A décima for this week’s challenge: STEAL in the B rhyme spot. I wrote this one yesterday, on Valentine’s Day. I honestly thought that I would feel at least moderately sad yesterday, but it was actually one of the happiest days in a while. 🙂
For February — another thing that I love:
I love the Catholic Church! Specifically today I am talking about the many saints honored in the Catholic Church. Today being February 3, it is the feast day of Saint Blaise. One of the traditions of this day is the blessing of throats, since St. Blaise is considered the patron of those with throat diseases. For the blessing, the priest uses special candles.
Saint Blaise is just one example of the hundreds, if not thousands, of saints honored in the Church! We also have many other strange traditions, but that’s another thing I love about Catholicism: It is a little weird. 🙂
I even wrote a limerick about today’s saint!
Today on the feast of Saint Blaise,
Parishioners had a malaise:
A disease of the throat,
Yet Corona gloats,
For they must be shut in for days.
Thanks to Paula Light for the idea to post about something we love during the month of February.
As probably everyone is writing about today, it is New Year’s Eve, the last day of this dumpster fire called 2020, and tomorrow is the first day of the new year 2021. I wasn’t particularly excited for this day because it’s not like everything is going to go away at midnight, like what happened to Cinderella at the ball, only good. New Year’s Eve seems unnecessarily weighty, especially this year. However, of course there is hope; there is a sense of newness and possibility, which inspired this tanka for MLMM’s Heeding Haiku. The photo is from exactly one year ago. Let’s hope we can start writing in cafés again! 😀
This is a haibun for FFFC #98 and Frank J. Tassone’s haikai challenge about the New Year / Cold Moon. I tried to come up with a good title, but they were all either too silly or too sad. I don’t want to make the reader sad right from the get-go. 😉
She lies awake, waiting for the ball to drop in Times Square, for the new year to be ushered in with customary fanfare — or what passes for fanfare (or custom) in these strange times. Times Square is empty, people in their homes, hoping for a fuller year ahead.
silent snowy night:
wolf under cold moon
In the aftermath of Christmas,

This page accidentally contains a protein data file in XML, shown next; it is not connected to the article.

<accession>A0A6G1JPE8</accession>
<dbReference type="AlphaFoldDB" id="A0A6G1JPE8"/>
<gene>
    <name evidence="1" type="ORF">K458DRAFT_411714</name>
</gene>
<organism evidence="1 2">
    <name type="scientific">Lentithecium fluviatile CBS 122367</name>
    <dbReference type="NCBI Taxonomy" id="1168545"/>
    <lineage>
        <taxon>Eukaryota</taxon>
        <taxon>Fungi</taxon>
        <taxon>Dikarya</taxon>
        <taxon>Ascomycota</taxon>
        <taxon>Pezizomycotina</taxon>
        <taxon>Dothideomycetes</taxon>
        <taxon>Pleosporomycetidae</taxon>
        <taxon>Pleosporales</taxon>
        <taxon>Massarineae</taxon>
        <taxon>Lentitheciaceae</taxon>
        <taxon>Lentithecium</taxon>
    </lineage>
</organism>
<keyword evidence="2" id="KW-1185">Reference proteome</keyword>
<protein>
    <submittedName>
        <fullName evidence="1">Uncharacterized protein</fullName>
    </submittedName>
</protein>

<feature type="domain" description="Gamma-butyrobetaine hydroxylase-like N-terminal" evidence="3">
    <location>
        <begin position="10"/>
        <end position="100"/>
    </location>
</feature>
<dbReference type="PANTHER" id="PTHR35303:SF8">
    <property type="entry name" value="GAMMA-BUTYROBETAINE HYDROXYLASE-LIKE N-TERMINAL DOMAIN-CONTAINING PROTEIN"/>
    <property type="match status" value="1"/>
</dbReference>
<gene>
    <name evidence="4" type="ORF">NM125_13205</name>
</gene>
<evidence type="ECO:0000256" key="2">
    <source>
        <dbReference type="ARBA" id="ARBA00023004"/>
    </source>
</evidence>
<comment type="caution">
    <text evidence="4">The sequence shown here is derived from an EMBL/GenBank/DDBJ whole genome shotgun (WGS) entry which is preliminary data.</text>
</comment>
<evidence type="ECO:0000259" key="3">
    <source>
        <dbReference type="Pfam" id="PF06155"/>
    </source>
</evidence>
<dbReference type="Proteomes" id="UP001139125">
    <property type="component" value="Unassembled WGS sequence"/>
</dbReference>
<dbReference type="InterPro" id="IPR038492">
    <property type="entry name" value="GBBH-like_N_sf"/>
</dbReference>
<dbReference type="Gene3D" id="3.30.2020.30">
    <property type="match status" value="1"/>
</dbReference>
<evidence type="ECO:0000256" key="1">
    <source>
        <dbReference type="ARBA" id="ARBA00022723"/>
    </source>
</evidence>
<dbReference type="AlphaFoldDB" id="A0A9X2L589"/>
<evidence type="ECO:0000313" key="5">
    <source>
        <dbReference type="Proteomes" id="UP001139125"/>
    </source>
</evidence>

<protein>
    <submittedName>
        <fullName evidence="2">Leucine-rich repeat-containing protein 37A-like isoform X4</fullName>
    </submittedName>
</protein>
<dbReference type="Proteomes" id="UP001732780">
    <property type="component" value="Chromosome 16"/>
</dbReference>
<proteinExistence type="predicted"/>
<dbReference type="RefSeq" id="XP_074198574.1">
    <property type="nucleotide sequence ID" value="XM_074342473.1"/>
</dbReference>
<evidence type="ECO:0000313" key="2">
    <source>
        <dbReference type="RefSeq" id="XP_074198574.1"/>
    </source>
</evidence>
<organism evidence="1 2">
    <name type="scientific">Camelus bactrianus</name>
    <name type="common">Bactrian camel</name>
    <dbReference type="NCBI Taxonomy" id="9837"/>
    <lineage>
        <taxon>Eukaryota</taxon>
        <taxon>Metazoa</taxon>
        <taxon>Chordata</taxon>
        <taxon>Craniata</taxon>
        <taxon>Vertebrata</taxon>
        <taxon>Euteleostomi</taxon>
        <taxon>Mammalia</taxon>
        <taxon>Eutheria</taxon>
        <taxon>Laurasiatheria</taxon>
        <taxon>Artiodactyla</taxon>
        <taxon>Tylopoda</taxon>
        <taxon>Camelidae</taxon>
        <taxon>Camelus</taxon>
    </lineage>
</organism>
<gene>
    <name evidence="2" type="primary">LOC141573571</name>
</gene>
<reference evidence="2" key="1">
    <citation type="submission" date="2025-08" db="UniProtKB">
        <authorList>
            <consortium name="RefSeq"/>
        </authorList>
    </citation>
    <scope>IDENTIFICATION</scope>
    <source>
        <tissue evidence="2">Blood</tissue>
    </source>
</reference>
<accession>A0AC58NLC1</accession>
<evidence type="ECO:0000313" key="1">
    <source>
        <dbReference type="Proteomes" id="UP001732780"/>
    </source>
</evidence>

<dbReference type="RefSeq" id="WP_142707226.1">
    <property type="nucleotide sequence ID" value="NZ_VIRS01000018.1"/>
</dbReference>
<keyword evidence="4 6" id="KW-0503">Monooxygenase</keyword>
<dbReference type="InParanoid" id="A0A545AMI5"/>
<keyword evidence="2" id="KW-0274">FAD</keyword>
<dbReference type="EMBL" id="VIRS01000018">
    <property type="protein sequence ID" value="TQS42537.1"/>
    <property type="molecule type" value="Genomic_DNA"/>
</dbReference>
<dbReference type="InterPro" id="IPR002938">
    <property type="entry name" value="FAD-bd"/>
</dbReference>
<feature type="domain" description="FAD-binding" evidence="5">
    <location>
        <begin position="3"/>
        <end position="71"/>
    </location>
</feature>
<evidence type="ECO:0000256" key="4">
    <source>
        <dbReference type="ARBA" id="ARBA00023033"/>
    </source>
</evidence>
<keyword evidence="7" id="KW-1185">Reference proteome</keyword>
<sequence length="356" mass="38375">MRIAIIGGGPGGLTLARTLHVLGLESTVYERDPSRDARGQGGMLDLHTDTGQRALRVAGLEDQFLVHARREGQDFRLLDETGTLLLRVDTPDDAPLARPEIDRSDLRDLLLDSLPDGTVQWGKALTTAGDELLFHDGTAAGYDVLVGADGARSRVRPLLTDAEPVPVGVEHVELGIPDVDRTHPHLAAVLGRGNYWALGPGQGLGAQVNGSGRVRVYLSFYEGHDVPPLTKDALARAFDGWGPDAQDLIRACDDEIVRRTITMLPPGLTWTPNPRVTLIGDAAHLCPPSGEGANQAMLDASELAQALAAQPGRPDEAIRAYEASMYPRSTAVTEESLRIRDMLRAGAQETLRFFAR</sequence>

When every box has been opened
And every bag has been unwrapped,
The festivities remain quietly
In my heart and memory.
And I wish, and I wish
That they would sing again
In the present, but I must accept
The gift I was given,
And the extent of it.
For day 25 of the Christmas challenge — also, merry Christmas to all! The first line, which I put in quotes, is a sentence that someone said in a video reflection on this event, and that one line screamed to be put into a poem.
“Christ is born once more for us,”
Poor and helpless child:
In a manger He is laid,
By the world reviled
Other than by shepherds, and
Wise men who were trav’ling
From the East, to worship Him;
A new hope announcing.
Come to Jesus, Him embrace,
See His whole innocent face.
This is for MLMM’s Tale Weaver: Gift, FOWC: Great, and day 24 of the Christmas challenge. I think the poetry form is called a mirror cinquain. I talked more about gratitude in yesterday’s post, but I am grateful for Christmas itself. Even this crazy year, I think that Christmas will be a special and happy time. We won’t spend time with as much family, but in some ways that’s okay because, in the past, I have felt extra lonely on Christmas, because of all the people. I’m the only person in my family who celebrates Christmas as a religious holiday (not just the secular version), and although I have nothing against the secular expressions of Christmas, it is very lonely when the holiday has a vastly different significance for you than for your family.
The time has come,
Quiet birth of God’s Son,
Celebrate for endless ages
Wondrous surprise as mighty God
As a baby is born,
Weak and helpless,
30 And the angel said unto her, Fear not, Mary: for thou hast found favour with God.
31 And, behold, thou shalt conceive in thy womb, and bring forth a son, and shalt call his name Jesus.
32 He shall be great, and shall be called the Son of the Highest: and the Lord God shall give unto him the throne of his father David:
33 And he shall reign over the house of Jacob for ever; and of his kingdom there shall be no end.
Luke 1:30-33 (KJV)
On day 23 of the Christmas challenge, our prompt is “words.” What this makes me think of, keeping with the theme of Christmas, is Christmas cards. It’s always exciting to receive a card in the mail, although I sometimes get sad shortly after opening the card because it might just make me miss the person even more.
I’m also grateful for words themselves, as I love playing with them (hence, this blog). I have also been working on getting more honest and expressing myself during the past few years. Poetry and journal-writing are gifts to me! The most common gifts that I receive, by the way, are journals and notebooks.
Glad tidings :
Have a merry Christmas!
As does love,
One of the most common Christmas traditions might be writing letters to Santa. I know that my brothers and I did it every year, and
our parents Santa Claus would even write replies to us and tell us that the cookies we left out for him were delicious. The letter to Santa that I wrote yesterday and am sharing today is definitely not traditional, and I decided to write it as a cherita.